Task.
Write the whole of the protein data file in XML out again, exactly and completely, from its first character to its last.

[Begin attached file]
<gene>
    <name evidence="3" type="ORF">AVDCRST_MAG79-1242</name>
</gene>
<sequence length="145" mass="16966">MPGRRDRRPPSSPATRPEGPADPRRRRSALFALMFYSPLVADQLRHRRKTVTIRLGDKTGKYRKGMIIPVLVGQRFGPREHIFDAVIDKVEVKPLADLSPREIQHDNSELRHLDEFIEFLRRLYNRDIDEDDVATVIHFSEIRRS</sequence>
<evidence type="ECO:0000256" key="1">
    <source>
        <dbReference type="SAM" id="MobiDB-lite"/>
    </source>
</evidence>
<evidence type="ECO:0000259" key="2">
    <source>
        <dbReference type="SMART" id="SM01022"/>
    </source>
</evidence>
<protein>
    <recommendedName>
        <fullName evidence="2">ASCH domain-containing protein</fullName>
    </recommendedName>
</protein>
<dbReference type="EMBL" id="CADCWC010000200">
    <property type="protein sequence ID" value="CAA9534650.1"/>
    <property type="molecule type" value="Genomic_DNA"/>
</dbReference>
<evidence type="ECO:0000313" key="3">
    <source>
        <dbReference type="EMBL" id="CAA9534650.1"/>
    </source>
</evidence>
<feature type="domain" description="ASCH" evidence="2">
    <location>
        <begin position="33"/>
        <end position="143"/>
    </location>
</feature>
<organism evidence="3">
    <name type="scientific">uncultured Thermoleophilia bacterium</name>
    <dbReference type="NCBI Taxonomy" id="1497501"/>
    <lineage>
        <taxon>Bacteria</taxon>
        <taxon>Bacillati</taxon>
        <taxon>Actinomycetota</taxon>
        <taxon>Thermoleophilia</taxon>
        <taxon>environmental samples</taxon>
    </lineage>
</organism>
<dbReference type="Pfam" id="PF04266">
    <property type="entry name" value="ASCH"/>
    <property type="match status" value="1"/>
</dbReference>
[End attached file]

<gene>
    <name evidence="3" type="ORF">AVDCRST_MAG79-1242</name>
</gene>
<sequence length="145" mass="16966">MPGRRDRRPPSSPATRPEGPADPRRRRSALFALMFYSPLVADQLRHRRKTVTIRLGDKTGKYRKGMIIPVLVGQRFGPREHIFDAVIDKVEVKPLADLSPREIQHDNSELRHLDEFIEFLRRLYNRDIDEDDVATVIHFSEIRRS</sequence>
<evidence type="ECO:0000256" key="1">
    <source>
        <dbReference type="SAM" id="MobiDB-lite"/>
    </source>
</evidence>
<evidence type="ECO:0000259" key="2">
    <source>
        <dbReference type="SMART" id="SM01022"/>
    </source>
</evidence>
<protein>
    <recommendedName>
        <fullName evidence="2">ASCH domain-containing protein</fullName>
    </recommendedName>
</protein>
<dbReference type="EMBL" id="CADCWC010000200">
    <property type="protein sequence ID" value="CAA9534650.1"/>
    <property type="molecule type" value="Genomic_DNA"/>
</dbReference>
<evidence type="ECO:0000313" key="3">
    <source>
        <dbReference type="EMBL" id="CAA9534650.1"/>
    </source>
</evidence>
<feature type="domain" description="ASCH" evidence="2">
    <location>
        <begin position="33"/>
        <end position="143"/>
    </location>
</feature>
<organism evidence="3">
    <name type="scientific">uncultured Thermoleophilia bacterium</name>
    <dbReference type="NCBI Taxonomy" id="1497501"/>
    <lineage>
        <taxon>Bacteria</taxon>
        <taxon>Bacillati</taxon>
        <taxon>Actinomycetota</taxon>
        <taxon>Thermoleophilia</taxon>
        <taxon>environmental samples</taxon>
    </lineage>
</organism>
<dbReference type="Pfam" id="PF04266">
    <property type="entry name" value="ASCH"/>
    <property type="match status" value="1"/>
</dbReference>